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dc.contributor.authorUrbaneja, Alberto 
dc.contributor.authorCiancio, A.
dc.contributor.authorDroby, Samir
dc.contributor.authorHoddle, Mark S.
dc.contributor.authorLiu, Jia
dc.contributor.authorTena, Alejandro 
dc.date.accessioned2023-08-28T11:16:28Z
dc.date.available2023-08-28T11:16:28Z
dc.date.issued2023es
dc.identifier.citationUrbaneja, A., Ciancio, A., Droby, S., Hoddle, M., Liu, J. & Tena, A. (2023). Recent advances in biological control of citrus pests and diseases. Biological Control, 184,105271.es
dc.identifier.issn1049-9644
dc.identifier.issn1090-2112 (online ISSN)
dc.identifier.urihttps://hdl.handle.net/20.500.11939/8689
dc.description.abstractCitrus cultivation is characterized by high species richness and an abundance of pest insects and associated natural enemies. Since the successful introduction of Novius (= Rodolia) cardinalis into California in the late 19th century, which resulted in the world’s first classical biological control (BC) program that targeted Icyerya purchasi, numerous classical BC programs have been initiated for the control of citrus pests, many of which have been very successful. The introduced and established new natural enemy species, together with the resident (both native and self-introduced), have enabled the development of conservation and augmentative BC programs in citrus. As a result, relatively few phytophagous species in citrus are considered key pests. However, this scenario has been disrupted by the spread of the lethal citrus disease, huanglongbing (HLB), caused by several bacteria of the genus Candidatus Liberibacter and vectored by psyllids, and by the higher arrival frequency of invasive pest species. Current management of HLB often requires broad-spectrum insecticide treatments to reduce vector densities to slow pathogen dissemination. Increased insecticide use in citrus disrupts BC and destabilizes Integrated Pest Management programs, which become more insecticide-intensive. The accelerating problem with invasive citrus pests is driven by increasing levels of international trade, tourism, and agriculture, as well as climate change. BC of these invasive pests in citrus is further complicated by increasing legal limitations imposed on the introduction of exotic natural enemies which further jeopardizes citrus farming in many citrus-producing regions. This special issue covers different aspects of BC programs against pests and diseases in several different citrus-growing regions. Work covered here also includes recent advances in BC postharvest citrus diseases and nematodes.es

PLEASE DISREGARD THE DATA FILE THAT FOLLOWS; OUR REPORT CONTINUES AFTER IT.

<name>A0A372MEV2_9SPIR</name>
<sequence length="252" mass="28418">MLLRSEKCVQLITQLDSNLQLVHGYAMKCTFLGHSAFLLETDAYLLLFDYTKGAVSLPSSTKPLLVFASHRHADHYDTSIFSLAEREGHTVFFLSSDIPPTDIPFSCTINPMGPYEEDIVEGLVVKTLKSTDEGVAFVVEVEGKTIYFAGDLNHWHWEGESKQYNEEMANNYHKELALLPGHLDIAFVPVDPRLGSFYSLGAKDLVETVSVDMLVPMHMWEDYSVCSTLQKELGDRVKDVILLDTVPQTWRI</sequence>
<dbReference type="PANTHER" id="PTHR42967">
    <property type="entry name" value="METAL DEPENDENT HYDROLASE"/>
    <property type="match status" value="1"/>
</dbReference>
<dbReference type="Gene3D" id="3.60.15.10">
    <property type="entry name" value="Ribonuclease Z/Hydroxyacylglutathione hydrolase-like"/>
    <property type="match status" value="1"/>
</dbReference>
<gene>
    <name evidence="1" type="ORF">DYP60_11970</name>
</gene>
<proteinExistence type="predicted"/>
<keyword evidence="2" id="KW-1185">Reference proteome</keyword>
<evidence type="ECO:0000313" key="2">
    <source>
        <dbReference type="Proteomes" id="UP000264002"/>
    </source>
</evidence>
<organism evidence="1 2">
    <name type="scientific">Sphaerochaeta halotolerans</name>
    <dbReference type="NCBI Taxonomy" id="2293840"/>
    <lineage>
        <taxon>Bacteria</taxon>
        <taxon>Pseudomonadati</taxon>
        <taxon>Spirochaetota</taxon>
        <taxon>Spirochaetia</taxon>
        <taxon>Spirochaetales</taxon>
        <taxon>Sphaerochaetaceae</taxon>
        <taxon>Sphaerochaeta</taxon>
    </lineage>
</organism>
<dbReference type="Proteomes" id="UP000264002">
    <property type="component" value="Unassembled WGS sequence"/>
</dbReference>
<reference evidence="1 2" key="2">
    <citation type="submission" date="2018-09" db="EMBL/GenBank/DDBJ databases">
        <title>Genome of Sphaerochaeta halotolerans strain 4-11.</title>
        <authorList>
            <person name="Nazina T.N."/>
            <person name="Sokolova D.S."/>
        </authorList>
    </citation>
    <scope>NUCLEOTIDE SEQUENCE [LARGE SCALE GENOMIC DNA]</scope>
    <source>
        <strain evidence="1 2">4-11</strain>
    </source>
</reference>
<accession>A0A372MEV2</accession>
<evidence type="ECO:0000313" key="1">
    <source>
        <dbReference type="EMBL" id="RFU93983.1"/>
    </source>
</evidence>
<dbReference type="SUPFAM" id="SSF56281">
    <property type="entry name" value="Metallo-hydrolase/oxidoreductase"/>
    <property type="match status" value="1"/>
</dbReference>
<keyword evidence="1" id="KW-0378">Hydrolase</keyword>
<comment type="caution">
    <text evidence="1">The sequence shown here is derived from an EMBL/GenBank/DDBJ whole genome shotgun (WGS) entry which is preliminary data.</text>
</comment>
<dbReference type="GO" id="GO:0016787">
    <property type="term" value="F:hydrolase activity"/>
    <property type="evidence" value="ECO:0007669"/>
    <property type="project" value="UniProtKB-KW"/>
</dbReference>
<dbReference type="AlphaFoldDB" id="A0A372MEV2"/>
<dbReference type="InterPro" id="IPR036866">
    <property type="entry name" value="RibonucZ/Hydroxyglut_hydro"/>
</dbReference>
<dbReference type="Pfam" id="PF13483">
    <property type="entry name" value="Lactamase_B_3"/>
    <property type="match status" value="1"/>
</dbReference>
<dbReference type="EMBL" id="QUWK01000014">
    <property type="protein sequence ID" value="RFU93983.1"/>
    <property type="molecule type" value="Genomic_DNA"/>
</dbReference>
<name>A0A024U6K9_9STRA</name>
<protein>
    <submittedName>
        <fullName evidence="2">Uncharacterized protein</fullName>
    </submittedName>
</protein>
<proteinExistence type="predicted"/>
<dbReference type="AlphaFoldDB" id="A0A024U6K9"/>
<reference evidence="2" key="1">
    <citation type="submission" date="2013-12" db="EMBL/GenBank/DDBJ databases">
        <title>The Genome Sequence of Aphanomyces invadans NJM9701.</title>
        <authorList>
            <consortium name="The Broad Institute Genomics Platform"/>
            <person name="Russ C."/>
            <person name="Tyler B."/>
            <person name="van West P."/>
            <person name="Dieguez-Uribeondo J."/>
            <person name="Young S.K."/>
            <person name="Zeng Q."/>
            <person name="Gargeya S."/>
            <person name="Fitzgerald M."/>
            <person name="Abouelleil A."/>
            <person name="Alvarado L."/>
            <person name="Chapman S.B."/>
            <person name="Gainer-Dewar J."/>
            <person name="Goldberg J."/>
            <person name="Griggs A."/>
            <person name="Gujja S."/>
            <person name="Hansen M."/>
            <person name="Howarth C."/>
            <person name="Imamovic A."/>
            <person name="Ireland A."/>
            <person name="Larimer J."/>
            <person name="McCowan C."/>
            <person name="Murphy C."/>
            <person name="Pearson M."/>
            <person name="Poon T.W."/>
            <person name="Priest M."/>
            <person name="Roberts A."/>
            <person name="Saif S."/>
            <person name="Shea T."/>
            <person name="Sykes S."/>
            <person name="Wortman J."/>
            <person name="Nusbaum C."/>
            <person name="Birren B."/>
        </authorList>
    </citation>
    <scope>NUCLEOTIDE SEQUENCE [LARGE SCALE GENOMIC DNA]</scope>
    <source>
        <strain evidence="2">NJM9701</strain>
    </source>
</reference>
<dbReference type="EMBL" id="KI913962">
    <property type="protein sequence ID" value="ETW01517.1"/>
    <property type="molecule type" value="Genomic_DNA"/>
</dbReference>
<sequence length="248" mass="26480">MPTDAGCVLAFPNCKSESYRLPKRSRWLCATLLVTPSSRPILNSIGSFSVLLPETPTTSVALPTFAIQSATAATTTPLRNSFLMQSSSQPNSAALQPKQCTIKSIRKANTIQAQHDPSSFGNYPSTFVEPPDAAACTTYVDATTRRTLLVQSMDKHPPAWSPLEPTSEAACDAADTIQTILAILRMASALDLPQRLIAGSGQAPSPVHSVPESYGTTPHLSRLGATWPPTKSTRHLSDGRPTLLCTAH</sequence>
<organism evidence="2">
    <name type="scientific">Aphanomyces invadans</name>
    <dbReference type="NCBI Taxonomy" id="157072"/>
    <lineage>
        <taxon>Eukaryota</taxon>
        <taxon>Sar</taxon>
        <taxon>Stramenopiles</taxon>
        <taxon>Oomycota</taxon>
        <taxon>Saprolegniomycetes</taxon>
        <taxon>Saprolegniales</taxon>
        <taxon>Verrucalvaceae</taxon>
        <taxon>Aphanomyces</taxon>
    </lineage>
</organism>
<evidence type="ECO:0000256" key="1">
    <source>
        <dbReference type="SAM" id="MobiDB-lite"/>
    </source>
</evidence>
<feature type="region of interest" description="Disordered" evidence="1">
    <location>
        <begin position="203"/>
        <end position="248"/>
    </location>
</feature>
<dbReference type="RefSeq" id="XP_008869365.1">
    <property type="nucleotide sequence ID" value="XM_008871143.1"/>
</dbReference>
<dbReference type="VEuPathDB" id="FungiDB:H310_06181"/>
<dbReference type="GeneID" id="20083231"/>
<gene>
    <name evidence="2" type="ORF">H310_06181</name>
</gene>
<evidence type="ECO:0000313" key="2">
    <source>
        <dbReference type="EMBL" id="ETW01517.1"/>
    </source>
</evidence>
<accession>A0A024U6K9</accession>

dc.language.isoenes
dc.publisherElsevieres
dc.rightsAttribution-NonCommercial-NoDerivatives 4.0 Internacional*
dc.rights.urihttp://creativecommons.org/licenses/by-nc-nd/4.0/*
dc.subjectHuanglongbinges
dc.subjectAugmentative biological controles
dc.subjectConservation biological controles
dc.subjectClassical biological controles
dc.subjectInvasive pestses
dc.titleRecent advances in biological control of citrus pests and diseaseses
dc.typearticlees
dc.authorAddressaurbaneja_alb@gva.eses
dc.entidadIVIACentro de Protección Vegetal y Biotecnologíaes
dc.identifier.doi10.1016/j.biocontrol.2023.105271es
dc.identifier.urlhttps://www.sciencedirect.com/science/article/abs/pii/S104996442300124Xes
dc.journal.issueNumber184es
dc.journal.titleBiological controles
dc.page.final105271es
dc.page.initial105271es
dc.rights.accessRightsopenAccesses
dc.source.typeelectronicoes
dc.subject.agrisH10 Pests of plantses
dc.subject.agrisH20 Plant diseaseses
dc.subject.agrisA50 Agricultural researches
dc.subject.agrovocBiological control es
dc.subject.agrovocCitrus es
dc.subject.agrovocPest management es
dc.subject.agrovocPlant diseases es
dc.type.hasVersionpublishedVersiones


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